Parents shouldn’t feel forced to buy supplies through their child’s school Photo: Bob Barker.
Parents shouldn’t feel forced to buy supplies through their child’s school Photo: Bob Barker.

Save money on back-to-school costs

Back-to-school costs are becoming increasingly complex for millions of parents, but there are ways to minimise the financial hit.

Households need laptops, tablet computers, smartphones and ballooning book lists - and that's all before the kids become teenagers.

Laura Higgins, senior executive leader with ASIC's MoneySmart, said school costs could be one of a family's biggest expenses, so planning ahead and budgeting were important.

"See what you can get second-hand and look out for sales, or use what you already have at home," she said.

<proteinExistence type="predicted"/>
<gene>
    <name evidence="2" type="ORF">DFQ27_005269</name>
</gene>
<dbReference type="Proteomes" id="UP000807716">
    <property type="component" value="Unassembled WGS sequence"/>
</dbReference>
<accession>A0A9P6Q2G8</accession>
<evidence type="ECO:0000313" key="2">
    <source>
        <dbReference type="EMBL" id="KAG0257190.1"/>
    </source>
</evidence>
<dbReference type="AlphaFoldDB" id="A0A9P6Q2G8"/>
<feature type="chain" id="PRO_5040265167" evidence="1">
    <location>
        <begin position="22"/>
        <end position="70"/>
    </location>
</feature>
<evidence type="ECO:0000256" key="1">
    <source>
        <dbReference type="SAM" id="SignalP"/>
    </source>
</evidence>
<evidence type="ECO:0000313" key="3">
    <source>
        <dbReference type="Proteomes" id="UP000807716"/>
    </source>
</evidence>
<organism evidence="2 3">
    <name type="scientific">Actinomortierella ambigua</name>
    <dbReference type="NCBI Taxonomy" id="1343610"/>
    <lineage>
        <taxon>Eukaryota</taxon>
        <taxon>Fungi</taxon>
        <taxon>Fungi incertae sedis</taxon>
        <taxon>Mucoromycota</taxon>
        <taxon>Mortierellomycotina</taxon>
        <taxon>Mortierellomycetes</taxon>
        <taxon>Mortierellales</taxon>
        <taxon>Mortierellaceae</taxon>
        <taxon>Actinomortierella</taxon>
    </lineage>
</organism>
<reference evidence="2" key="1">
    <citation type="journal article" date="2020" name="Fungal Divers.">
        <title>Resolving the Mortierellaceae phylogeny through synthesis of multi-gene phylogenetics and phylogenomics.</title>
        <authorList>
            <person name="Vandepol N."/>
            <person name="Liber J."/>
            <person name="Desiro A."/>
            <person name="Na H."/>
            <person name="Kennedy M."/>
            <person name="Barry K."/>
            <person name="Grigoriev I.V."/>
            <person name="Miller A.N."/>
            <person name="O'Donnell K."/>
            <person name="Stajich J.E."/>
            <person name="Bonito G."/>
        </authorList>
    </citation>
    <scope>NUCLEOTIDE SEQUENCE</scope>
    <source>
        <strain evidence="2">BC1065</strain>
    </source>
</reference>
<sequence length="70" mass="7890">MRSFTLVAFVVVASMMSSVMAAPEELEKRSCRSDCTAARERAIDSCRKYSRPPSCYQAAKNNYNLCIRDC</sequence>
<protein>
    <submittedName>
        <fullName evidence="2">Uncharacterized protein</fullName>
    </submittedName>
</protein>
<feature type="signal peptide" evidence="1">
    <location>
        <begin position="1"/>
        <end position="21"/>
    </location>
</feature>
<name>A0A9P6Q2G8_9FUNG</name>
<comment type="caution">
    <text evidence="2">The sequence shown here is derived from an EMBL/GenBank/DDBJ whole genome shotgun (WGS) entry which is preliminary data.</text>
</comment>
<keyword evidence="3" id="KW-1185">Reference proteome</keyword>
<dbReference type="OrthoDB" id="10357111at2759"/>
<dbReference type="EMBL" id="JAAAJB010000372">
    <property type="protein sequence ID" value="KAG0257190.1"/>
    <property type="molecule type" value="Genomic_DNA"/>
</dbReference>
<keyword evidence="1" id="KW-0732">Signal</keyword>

"Get your kids involved - this is a good opportunity to teach them about budgeting, as well as needs and wants."

 

ASIC's savings tips include:

• Check school shops for serviceable second-hand uniforms.

• Hand down some uniform items to younger siblings.

• Stick to a list when shopping to avoid impulse buys.

• Shop at discount stores or supermarkets for cheap durable stationery supplies.

Officeworks national merchandise manager Jim Berndelis said parents should not feel obligated to buy supplies through their child's school.

"Our data tells us that parents can save $24.54 on average per list if they do their own shop," he said. "Spend time researching, as most retailers will price match.

"It never ceases to amaze us just how many parents still don't realise that there is an opportunity to save by doing their own back to school supplies shop.

"We would disagree in saying the costs of back to school is increasing … the prices of a lot of our essential back-to-school products have remained similar year on year."


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